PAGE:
Managing Adult Headache Disorders

Diagnosis and Treatment Decision Assister

This assister is based on a published Clinical Practice Guideline. See About this decision assister. Clinical Practice Guidelines contain evidence-based recommendations based on best available evidence at the time of publication. 

Healthcare professionals are encouraged to review recent high-quality studies to further guide clinical decisions where appropriate.


History and Examination

Take your patient's history and conduct their physical examination:

  • Ask probing questions to understand key features of patient history and symptoms to help differentiate headache types using the IHS classification.
  • Ask about potential acute or preventive medications your patient routinely uses for their headache pain.
  • Identify "red flag" symptoms that would reflect a problem within the head or neck and alert you to a more serious cause of headache:
    • Positive findings with SNOOP.
    • Neck or occipital pain with a sharp quality and severe and persistent headache.
    • Seizures.
  • Identify risk factors for cervical artery dissection (CAD).
  • Consider using existing tools to facilitate headache diagnosis, to assess headache impact and headache-related disability, and to track treatment outcomes:
  • Perform a thorough physical exam to help differentiate headache types by IHS classification
  • Perform or request laboratory tests and diagnostic imaging as indicated.
  • If your patient presents with symptoms of more than one type of headache, diagnose them separately and manage them appropriately.

To determine the recommended care for your patient, answer the questions as they appear:

Is there a potentially serious cause of headache?

 

SNOOP

The mnemonic SNOOP has been developed by researchers in other primary healthcare settings as a reminder of the red flags that may point to the potential of a more serious, secondary headache:

  • S-Systemic signs or symptoms: fever, weight loss, history of malignancy or human immunodeficiency virus (HIV), or meningitis.
  • N-Neurologic signs or symptoms: hemiparesis, hemisensory loss, diplopia, or dysarthria.
  • O-Onset: "Worst headache of my life," headache that reaches peak intensity within seconds to minutes (thunderclap headache).
  • O-Older age: new onset headache over 40 years of age.
  • P-Progression of existing headache disorder: change in the quality, location, or frequency of existing headaches.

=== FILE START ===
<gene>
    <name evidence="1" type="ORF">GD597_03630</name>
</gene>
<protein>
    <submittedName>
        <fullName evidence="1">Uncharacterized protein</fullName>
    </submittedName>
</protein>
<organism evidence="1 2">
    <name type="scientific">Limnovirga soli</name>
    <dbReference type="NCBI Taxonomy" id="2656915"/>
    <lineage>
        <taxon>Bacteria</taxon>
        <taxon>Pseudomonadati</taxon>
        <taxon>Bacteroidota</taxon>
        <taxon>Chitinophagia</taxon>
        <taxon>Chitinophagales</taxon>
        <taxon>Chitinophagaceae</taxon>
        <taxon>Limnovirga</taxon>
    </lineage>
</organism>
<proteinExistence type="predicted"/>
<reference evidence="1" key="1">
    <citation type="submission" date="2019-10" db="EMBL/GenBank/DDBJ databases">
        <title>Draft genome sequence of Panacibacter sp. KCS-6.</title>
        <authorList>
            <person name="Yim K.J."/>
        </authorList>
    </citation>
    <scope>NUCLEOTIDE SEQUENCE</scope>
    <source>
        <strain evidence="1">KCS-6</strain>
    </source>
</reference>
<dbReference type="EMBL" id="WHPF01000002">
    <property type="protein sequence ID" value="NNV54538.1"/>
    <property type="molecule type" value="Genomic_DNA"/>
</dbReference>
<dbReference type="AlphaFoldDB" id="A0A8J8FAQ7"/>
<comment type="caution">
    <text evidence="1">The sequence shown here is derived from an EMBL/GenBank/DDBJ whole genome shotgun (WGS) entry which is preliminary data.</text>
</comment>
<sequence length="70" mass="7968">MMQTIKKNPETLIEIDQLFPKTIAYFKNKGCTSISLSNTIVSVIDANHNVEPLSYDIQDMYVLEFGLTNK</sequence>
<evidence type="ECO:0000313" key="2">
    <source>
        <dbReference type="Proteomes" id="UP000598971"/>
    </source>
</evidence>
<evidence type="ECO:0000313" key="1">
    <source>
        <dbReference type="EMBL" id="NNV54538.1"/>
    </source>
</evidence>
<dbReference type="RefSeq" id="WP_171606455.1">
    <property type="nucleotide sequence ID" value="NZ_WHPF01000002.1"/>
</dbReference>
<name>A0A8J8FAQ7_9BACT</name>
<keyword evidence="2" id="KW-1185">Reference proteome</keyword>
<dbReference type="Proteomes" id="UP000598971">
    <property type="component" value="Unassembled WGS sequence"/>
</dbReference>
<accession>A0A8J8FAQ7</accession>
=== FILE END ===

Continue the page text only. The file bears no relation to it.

Adapted from: Martin V.T. Simplifying the diagnosis of migraine headache. Adv Stud Med. 2002; (4):200-207.

Risk Factors for CAD

CAD is one potential cause of secondary headache. Risk factors for CAD in patients under the age of 45:

  • Smoking
  • Use of oral contraceptives

Recent research suggests that migraine with aura may be a risk factor for CAD whereas migraine without aura is not. Further research is needed to develop a full understanding of the balance between benefits and risks for patients with headaches.

Recommendation

This is a clinical emergency: immediate referral is indicated.

Classify Headache

Is the headache possibly caused by underlying problems in the neck or head?



 

Secondary Headache

Match the symptoms and signs below to diagnose cervicogenic headache.

Note: Only cervicogenic headache is included here because it is the only secondary headache type with clinically significant research evidence upon which to comment for this CPG. Consult the International Classification of Headache Disorders 2nd edition (ICHD-2) for complete diagnostic information.

Warning: cervical artery dissection (CAD) is a potential cause of secondary headache.

Cervicogenic Headache

Signs and Symptoms


Cervicogenic headache
  • Pain referred from a source in the neck and perceived in one or more regions of the head, face, or both.
  • Clinical, laboratory, and imaging evidence (performed as indicated) of a disorder within the cervical spine or soft tissues of the neck known to cause headache.
  • Clinical signs that implicate a source of pain in the neck: mechanical exacerbation of pain, reduced cervical range of motion, focal neck tenderness, and trigger points that refer to the head.
  • When myofascial tender spots are the only cause, the headache should be diagnosed as tension-type headache, not cervicogenic headache.
Continue to treatment?

Risk Factors for CAD

CAD is one potential cause of secondary headache. Risk factors for CAD in patients under the age of 45:

  • Smoking
  • Use of oral contraceptives

Recent research suggests that migraine with aura may be a risk factor for CAD whereas migraine without aura is not. Further research is needed to develop a full understanding of the balance between benefits and risks for patients with headaches.

Cervicogenic Headache Treatment

Note: The selection, frequency, dosage, and duration of treatment(s) will depend on the nature of the headaches, and your clinical judgment and knowledge of the patient's best interest.

Recommended Treatment

  • Joint manipulation or mobilization:*